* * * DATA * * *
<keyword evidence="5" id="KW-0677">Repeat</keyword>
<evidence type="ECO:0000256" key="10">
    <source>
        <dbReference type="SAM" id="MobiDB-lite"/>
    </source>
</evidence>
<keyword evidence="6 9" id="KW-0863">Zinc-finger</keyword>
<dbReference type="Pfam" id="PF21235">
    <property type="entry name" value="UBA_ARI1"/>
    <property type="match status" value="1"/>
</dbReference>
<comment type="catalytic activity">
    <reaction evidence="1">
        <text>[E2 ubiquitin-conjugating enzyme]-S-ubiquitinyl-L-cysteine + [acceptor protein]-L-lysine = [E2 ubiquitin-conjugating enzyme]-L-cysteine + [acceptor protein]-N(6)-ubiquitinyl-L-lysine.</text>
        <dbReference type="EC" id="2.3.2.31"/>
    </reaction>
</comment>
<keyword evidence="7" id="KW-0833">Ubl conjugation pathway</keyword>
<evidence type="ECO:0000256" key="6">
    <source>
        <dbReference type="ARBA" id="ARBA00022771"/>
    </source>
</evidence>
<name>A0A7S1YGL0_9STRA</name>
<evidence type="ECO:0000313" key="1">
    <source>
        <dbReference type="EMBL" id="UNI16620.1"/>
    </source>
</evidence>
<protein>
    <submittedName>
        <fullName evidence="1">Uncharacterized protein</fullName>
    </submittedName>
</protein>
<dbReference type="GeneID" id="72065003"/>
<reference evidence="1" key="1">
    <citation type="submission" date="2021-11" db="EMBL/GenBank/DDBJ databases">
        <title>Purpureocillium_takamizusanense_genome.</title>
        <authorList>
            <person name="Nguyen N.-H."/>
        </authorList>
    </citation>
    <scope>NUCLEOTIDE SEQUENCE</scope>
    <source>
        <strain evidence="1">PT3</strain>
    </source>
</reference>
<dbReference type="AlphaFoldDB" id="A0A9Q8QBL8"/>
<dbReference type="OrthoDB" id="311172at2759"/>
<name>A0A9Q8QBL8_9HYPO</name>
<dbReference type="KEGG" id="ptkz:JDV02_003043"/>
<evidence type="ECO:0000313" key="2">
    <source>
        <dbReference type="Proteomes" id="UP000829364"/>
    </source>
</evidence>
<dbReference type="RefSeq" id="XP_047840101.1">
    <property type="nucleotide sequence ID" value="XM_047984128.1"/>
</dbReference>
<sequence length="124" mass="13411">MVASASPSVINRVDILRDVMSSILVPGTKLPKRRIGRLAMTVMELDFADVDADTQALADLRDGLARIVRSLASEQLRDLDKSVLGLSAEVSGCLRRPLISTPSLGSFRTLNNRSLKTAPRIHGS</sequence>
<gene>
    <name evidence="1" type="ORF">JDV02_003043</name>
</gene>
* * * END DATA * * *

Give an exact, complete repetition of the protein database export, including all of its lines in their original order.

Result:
<keyword evidence="5" id="KW-0677">Repeat</keyword>
<evidence type="ECO:0000256" key="10">
    <source>
        <dbReference type="SAM" id="MobiDB-lite"/>
    </source>
</evidence>
<keyword evidence="6 9" id="KW-0863">Zinc-finger</keyword>
<dbReference type="Pfam" id="PF21235">
    <property type="entry name" value="UBA_ARI1"/>
    <property type="match status" value="1"/>
</dbReference>
<comment type="catalytic activity">
    <reaction evidence="1">
        <text>[E2 ubiquitin-conjugating enzyme]-S-ubiquitinyl-L-cysteine + [acceptor protein]-L-lysine = [E2 ubiquitin-conjugating enzyme]-L-cysteine + [acceptor protein]-N(6)-ubiquitinyl-L-lysine.</text>
        <dbReference type="EC" id="2.3.2.31"/>
    </reaction>
</comment>
<keyword evidence="7" id="KW-0833">Ubl conjugation pathway</keyword>
<evidence type="ECO:0000256" key="6">
    <source>
        <dbReference type="ARBA" id="ARBA00022771"/>
    </source>
</evidence>
<name>A0A7S1YGL0_9STRA</name>
<evidence type="ECO:0000313" key="1">
    <source>
        <dbReference type="EMBL" id="UNI16620.1"/>
    </source>
</evidence>
<protein>
    <submittedName>
        <fullName evidence="1">Uncharacterized protein</fullName>
    </submittedName>
</protein>
<dbReference type="GeneID" id="72065003"/>
<reference evidence="1" key="1">
    <citation type="submission" date="2021-11" db="EMBL/GenBank/DDBJ databases">
        <title>Purpureocillium_takamizusanense_genome.</title>
        <authorList>
            <person name="Nguyen N.-H."/>
        </authorList>
    </citation>
    <scope>NUCLEOTIDE SEQUENCE</scope>
    <source>
        <strain evidence="1">PT3</strain>
    </source>
</reference>
<dbReference type="AlphaFoldDB" id="A0A9Q8QBL8"/>
<dbReference type="OrthoDB" id="311172at2759"/>
<name>A0A9Q8QBL8_9HYPO</name>
<dbReference type="KEGG" id="ptkz:JDV02_003043"/>
<evidence type="ECO:0000313" key="2">
    <source>
        <dbReference type="Proteomes" id="UP000829364"/>
    </source>
</evidence>
<dbReference type="RefSeq" id="XP_047840101.1">
    <property type="nucleotide sequence ID" value="XM_047984128.1"/>
</dbReference>
<sequence length="124" mass="13411">MVASASPSVINRVDILRDVMSSILVPGTKLPKRRIGRLAMTVMELDFADVDADTQALADLRDGLARIVRSLASEQLRDLDKSVLGLSAEVSGCLRRPLISTPSLGSFRTLNNRSLKTAPRIHGS</sequence>
<gene>
    <name evidence="1" type="ORF">JDV02_003043</name>
</gene>